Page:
Nº1 - December 2018
Luis Lechosa (visual artist) – 22:07
Time was fragmented.
The light divided the nights from the days. The stars helped cultures of antiquity to divide these natural intervals of rotation of the earth in hours. Twelve for the nocturnity of chaos and danger, and twelve more for the sun’s divinity and the life it generates. The hours thus fragmented our time from all times and we turned back to look at the sun.
But the hours were not enough. The precision of life required minutes and seconds; and then frames. Twenty-four per second between the light that strikes through the film and the darkness of space, which together generate the illusion of movement.
Kurosawa, in a brave cinematographic act, during the filming of his film Rashômon (1950) dedicates the first direct gaze to the sun from a film camera. His ally in the
cinematographic innovation is the shadow of a leafy forest in the way of the woodcutter.
The risk that the Japanese filmmaker assumed was of his device being left to burn inflames, this risk allowed the portrait of the sun a posteriori by authors and authors of diverse sensitivities.
The photosynthesis under the branches does not remain isolated in Kurosawa’s
courageous observation. As a counterpoint, Nathaniel Dorsky immerses us in his sensual world by recreating himself in the intermittent reflections of the sun on the water that in turn, projects an equally leafy but silent forest. His deep sense of introspection connects with the gaze through the branches of Stephen Broomer filling the forest with a luminous spirituality.
Already in the city, Jennifer Reeves looks at the sun with certain agoraphobia. Between urban noises and buildings, she seeks an emotional experience that escapes from the social fabric in which she finds herself. Reeve’s sun is one that waits for the clouds to stop covering it, generating a texture of nostalgia. Among the buildings of Tokyo in Sans soleil, Chris Marker, places a red sun in a lost place of memory that’s either personal or global.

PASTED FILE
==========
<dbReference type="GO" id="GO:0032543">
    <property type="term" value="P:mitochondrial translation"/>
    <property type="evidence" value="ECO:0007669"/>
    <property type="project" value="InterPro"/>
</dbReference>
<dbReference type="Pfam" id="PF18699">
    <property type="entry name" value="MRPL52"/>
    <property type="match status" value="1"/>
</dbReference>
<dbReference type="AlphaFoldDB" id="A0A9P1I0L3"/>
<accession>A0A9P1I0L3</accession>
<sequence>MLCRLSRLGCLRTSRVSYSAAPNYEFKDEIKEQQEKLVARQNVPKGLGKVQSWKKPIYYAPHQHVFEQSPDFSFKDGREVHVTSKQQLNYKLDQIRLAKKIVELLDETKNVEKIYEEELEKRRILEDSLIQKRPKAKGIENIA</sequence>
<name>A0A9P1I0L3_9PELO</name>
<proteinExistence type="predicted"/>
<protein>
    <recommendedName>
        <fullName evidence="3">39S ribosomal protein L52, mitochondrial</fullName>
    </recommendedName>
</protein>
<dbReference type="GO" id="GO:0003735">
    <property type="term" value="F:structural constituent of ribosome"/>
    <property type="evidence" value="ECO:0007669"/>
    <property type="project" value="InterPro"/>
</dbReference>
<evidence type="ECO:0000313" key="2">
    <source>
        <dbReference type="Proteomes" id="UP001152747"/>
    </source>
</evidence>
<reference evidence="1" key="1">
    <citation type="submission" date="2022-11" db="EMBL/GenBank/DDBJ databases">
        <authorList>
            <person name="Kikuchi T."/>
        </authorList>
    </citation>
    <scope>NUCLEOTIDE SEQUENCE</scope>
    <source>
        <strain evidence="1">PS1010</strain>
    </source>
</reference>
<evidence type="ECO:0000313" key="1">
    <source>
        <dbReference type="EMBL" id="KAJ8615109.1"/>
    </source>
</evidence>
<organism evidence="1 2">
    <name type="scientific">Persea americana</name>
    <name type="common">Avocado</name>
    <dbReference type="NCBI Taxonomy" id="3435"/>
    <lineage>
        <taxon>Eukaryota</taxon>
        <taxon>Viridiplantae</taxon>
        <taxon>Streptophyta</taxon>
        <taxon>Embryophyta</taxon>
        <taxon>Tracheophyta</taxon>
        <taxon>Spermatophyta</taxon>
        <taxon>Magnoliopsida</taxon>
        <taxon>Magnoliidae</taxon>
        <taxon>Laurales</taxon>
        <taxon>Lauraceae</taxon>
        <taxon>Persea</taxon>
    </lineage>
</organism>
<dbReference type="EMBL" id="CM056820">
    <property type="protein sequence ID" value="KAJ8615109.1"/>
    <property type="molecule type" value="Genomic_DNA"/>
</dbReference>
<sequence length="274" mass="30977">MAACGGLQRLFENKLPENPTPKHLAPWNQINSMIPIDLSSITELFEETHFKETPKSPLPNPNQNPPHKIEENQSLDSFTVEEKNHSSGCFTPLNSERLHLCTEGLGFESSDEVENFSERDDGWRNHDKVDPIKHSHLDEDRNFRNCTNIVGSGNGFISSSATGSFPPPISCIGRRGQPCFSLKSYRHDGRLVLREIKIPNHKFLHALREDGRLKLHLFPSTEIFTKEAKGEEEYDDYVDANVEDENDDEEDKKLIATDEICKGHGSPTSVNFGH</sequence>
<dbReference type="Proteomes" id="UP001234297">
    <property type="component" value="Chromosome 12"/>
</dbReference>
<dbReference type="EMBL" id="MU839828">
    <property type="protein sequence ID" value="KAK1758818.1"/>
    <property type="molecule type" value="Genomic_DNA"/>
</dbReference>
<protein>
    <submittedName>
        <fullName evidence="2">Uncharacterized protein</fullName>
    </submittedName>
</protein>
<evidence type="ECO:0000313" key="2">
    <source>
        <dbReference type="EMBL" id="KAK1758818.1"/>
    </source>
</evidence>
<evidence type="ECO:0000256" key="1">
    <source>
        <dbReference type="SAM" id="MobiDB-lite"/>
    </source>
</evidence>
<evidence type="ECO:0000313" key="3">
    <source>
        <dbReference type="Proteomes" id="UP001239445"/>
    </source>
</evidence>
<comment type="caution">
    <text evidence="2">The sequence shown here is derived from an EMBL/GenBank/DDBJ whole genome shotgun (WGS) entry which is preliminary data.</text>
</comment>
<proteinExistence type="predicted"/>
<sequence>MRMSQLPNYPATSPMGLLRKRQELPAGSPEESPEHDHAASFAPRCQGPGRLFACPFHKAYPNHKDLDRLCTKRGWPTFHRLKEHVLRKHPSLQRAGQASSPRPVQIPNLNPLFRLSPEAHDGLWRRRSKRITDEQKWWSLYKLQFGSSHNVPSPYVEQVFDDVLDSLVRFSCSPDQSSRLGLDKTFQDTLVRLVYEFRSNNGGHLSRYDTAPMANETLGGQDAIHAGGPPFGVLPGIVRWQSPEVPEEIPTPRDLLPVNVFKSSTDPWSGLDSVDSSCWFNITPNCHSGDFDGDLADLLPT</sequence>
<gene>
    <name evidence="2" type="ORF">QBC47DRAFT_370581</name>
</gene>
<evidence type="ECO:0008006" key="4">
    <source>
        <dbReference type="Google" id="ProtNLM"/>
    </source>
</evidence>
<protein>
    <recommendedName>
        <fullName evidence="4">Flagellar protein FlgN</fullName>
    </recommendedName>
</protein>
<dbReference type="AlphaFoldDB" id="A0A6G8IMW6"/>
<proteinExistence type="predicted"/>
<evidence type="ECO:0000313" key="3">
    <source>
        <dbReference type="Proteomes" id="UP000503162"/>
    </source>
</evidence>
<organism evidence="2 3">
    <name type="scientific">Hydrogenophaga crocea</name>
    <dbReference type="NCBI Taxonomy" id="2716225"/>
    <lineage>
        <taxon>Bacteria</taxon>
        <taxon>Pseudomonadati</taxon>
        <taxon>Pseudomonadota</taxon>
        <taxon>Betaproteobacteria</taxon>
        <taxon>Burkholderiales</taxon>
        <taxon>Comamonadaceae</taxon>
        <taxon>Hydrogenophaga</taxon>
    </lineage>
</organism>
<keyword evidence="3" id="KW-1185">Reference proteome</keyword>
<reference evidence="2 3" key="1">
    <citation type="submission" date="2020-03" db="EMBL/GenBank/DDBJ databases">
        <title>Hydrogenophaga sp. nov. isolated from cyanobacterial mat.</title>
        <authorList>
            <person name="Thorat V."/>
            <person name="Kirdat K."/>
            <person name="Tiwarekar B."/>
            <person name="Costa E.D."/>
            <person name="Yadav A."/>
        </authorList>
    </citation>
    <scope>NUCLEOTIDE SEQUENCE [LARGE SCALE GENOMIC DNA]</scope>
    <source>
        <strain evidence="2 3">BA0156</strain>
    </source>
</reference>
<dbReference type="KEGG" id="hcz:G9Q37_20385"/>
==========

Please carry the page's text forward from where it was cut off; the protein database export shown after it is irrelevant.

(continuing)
Naomi Kawase by the poetry of her images, frames the sun in a window. Its rays appear inside the house and it’s exclamation denotes an admiration from it’s deep and sensitive intimacy. In a more physical way, but also from her window Sarah Pucill reflects on the materiality of the blinding light experienced with her body and the space of her apartment.
The voice of Eric Pauwles emerges with the blindness of his camera’s diaphragm
referring to the cinema as “the only place where you can look at the sun and death to the face”. It includes elements that take us into the complex inner world of the author, who faces the death of his mother. Like Bill Viola in The Passing, Pauwels takes a journey marked by the process of separation and configuration of one’s identity. However, the video artist is abstracted within the beauty of his solar image devoid of narrative, but which places the star in a void of darkness, according to the loss of his father.
Cinema, or art since it’s inception, has traveled through self-referential paths. The looks of two authors like David Perlov and Guy Sherwin look at the sun from the window of a car. The first one looks at the horizon, returning to his town, stopping his camera in the sun, defining it as an optical illusion, full of self-knowledge. Sherwin, also from the car, makes an interesting memory exercise by placing himself in his daughter’s point of view with the title “look – the sun is coming with us” in Messages.
From the deck of a ship, Jonas Mekas wonders what the images he has recorded for his children will mean in the future. And there are others who also contemplate the solar star when it falls on the horizon of the sea. It’s remarkable the dialogue that’s generated between Eric Rohmer and Tacita Dean about the green ray that both portray with celluloid.
They all looked at the sun carefully, sometimes focusing on a flickering frame of Rose Lowder, sometimes staring into the long skies of Hutton or Benning. Inside the room, the cosmos was watched without his presence. The sun was already on the screen, its rays coming from the projector, it’s brightness from the film and the gaze of a camera. In the Solar Quadrant all those looks are united in one. Time started and was fragmented by looking at the sun.
Rose Lowder. Bouquet 7.
Stan Brakhage. Creation.
Igman Bergman. Tystnaden.
Éric Rohmer. Le rayon vert.
Jonas Mekas. As I was moving ahead occasionally I saw brief glimpses of beauty.
Chris Marker. Sans soleil.
Akira Kurosawa. Rashômon.
Jennifer Reeves. The time we killed.
Stephen Broomer. Spirits in season.
Naomi Kawase. Katatsumori.
Larry Gottheim. Mouches volantes.
David Perlov. Diary.
Paul Clipson. Feeler.
Nathaniel Dorsky. Variations.
Eric Pauwels. La deuxième nuit.
Andrei Tarkovsky. Solyaris.
Joris Ivens. Une histoire de vent.
Peter Hutton. At sea.
Guy Sherwin. Messages.
Werner Neues. Diwan.
Bill Viola. The passing.
Tacita Dean. The green ray.
Sarah Pucill. Blind light.
James Benning. Ten Skies.